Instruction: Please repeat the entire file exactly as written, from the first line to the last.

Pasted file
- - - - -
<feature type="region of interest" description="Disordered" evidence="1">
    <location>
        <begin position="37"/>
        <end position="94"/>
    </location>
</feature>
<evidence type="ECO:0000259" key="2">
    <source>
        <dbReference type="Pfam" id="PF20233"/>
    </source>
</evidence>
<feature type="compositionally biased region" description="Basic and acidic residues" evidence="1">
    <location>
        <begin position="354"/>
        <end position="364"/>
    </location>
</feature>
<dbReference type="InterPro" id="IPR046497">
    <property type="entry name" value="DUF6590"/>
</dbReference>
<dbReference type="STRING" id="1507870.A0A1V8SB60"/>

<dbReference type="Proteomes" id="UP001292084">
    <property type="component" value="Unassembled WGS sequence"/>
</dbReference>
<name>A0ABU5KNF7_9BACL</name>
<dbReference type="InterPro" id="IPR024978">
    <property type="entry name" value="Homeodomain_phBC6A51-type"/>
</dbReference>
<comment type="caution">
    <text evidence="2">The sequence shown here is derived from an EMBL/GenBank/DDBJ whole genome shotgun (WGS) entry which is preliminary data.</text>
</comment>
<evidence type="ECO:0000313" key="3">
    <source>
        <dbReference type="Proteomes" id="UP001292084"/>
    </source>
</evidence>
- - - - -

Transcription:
<feature type="region of interest" description="Disordered" evidence="1">
    <location>
        <begin position="37"/>
        <end position="94"/>
    </location>
</feature>
<evidence type="ECO:0000259" key="2">
    <source>
        <dbReference type="Pfam" id="PF20233"/>
    </source>
</evidence>
<feature type="compositionally biased region" description="Basic and acidic residues" evidence="1">
    <location>
        <begin position="354"/>
        <end position="364"/>
    </location>
</feature>
<dbReference type="InterPro" id="IPR046497">
    <property type="entry name" value="DUF6590"/>
</dbReference>
<dbReference type="STRING" id="1507870.A0A1V8SB60"/>

<dbReference type="Proteomes" id="UP001292084">
    <property type="component" value="Unassembled WGS sequence"/>
</dbReference>
<name>A0ABU5KNF7_9BACL</name>
<dbReference type="InterPro" id="IPR024978">
    <property type="entry name" value="Homeodomain_phBC6A51-type"/>
</dbReference>
<comment type="caution">
    <text evidence="2">The sequence shown here is derived from an EMBL/GenBank/DDBJ whole genome shotgun (WGS) entry which is preliminary data.</text>
</comment>
<evidence type="ECO:0000313" key="3">
    <source>
        <dbReference type="Proteomes" id="UP001292084"/>
    </source>
</evidence>